But this gave me a great opportunity to add in some “extra” content that showed different strengths of different characters, and I think will really make the last chapter of the story make sense. I was able to add in a little bit of the snapshot of life kind of scenes that make the character real, show time passing, and give just a short break from the hustle and bustle of the main storyline.

So now here I am, just a little over 49,000 words, and I’ve still got the entire final chapter to write. If I’m honest, I’ll probably put that off until December (I’ve got a book calling my name, and I need to finish it so I can blog about it on Friday!).

But I’ve learned a lot about my writing process since I’ve tried out some new things this year, the biggest being that even if I plan and give myself structure, I still have creative license and freedom. While in general my story is the same as when I started out, several characters turned out to be very different than I had expected. And by letting myself plan as I go, I was able to adjust the key events in later chapters to reflect the new strengths and weaknesses that I discovered in my characters.

And finally, I was able to simply enjoy the writing instead of stressing over what is supposed to come next or how to pass time before moving on to the scene that is supposed to happen next month. So, I’ve committed myself now to being a semi-planner. I know where I’m going, but I can take side roads to get there.

Onward now to those final words.

Battle Magic

I have not read a Tamora Pierce novel in quite some time, though she was a favorite of mine in junior high and high school.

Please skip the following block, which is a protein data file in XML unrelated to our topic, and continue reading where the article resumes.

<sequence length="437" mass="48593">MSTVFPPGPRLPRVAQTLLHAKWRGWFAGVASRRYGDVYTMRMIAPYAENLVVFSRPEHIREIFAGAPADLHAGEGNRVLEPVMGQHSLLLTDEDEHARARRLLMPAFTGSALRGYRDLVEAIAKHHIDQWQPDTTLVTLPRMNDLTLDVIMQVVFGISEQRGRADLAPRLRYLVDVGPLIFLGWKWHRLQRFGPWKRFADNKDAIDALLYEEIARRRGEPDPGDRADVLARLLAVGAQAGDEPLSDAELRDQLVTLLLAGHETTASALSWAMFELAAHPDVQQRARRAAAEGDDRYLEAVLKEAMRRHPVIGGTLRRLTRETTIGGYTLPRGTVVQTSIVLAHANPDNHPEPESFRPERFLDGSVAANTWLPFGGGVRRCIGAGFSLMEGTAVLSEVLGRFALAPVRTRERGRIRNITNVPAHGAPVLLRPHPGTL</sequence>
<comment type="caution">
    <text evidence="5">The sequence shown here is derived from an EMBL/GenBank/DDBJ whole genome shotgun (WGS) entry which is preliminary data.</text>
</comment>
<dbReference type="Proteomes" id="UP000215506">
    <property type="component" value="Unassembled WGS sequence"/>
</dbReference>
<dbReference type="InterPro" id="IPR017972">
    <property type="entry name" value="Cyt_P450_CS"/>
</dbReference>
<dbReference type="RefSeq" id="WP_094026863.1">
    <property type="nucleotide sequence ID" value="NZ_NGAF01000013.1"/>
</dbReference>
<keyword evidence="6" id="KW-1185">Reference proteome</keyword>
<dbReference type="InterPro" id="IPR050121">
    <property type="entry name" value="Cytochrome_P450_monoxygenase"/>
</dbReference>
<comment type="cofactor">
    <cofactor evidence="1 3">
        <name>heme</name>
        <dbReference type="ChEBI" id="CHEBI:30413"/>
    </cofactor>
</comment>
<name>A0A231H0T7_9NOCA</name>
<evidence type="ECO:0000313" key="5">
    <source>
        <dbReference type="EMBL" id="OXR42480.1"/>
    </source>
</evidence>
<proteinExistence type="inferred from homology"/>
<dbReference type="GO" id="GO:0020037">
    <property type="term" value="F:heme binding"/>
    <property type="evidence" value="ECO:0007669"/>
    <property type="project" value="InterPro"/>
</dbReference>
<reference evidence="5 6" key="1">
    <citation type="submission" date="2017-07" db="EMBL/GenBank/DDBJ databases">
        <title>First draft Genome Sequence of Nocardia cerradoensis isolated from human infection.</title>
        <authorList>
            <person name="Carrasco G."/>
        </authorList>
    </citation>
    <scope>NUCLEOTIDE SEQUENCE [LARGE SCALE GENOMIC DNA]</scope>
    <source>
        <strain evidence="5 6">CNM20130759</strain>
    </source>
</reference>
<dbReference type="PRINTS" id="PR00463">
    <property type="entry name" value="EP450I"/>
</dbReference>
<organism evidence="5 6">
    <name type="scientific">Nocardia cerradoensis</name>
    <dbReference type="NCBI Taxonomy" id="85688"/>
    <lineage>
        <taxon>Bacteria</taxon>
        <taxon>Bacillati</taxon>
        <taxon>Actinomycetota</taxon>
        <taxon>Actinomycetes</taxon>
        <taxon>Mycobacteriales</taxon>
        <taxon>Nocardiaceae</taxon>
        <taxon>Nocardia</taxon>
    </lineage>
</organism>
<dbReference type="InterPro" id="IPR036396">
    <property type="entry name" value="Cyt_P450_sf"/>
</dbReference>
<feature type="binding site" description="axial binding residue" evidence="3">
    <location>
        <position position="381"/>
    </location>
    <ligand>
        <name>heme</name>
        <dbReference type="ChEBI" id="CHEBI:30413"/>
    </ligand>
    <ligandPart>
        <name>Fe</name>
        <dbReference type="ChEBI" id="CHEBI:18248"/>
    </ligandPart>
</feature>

Battle Magic is a stand-alone in a series about a group of mages. I know I read most of the books in the series, but I don’t remember most of it. But I guess that’s a sign that it was a decent stand-alone, since I wasn’t confused.

I have to confess though, the series, I recall, wasn’t my favorite of hers, and this book followed that trend.

Two mages and a student are traveling through the world learning new things and looking at new plants when they find themselves caught in the middle of a war. They have to choose whether to help or go home, whether to make an extremely powerful enemy or retreat to peace. And once they decide to help, they have to find out how they actually can.

The story itself was good, plenty of action to keep it moving. But the writing just seems a little plain. Not quite childish, but very straightforward and dry. A part of that is simply the characters–that is how they talk, it is their personalities, very straightforward. But, it would have been nice to mix it up.

I was also waiting for something–anything– to mix things up and take the story, even briefly, in a direction I didn’t expect. Though that came a bit at the end, the final plot twist was short-lived and, frankly a little bit of a let down.

Now, whether that’s true, or simply my perception based on a variety of other things I’ve been reading lately, that I’m not quite sure. But would my high school self have enjoyed it? I’d have read it, like I did the others, and probably have closed the book with a similar dissatisfaction, as I did most of the other books in the series.

These characters, I think, just aren’t the kind that make books into friends for me. Not enough sarcasm and sass, maybe. But with six or seven sets of characters in various series and quartets, it’s not surprising that a person might find she doesn’t fit in with one group. And there are plenty of other characters and stories by Tamora Pierce that I love, so I couldn’t dream of holding these against her.

It does, however, make me want to revisit some of my favorites, and maybe pursue some of the series I never got to finish…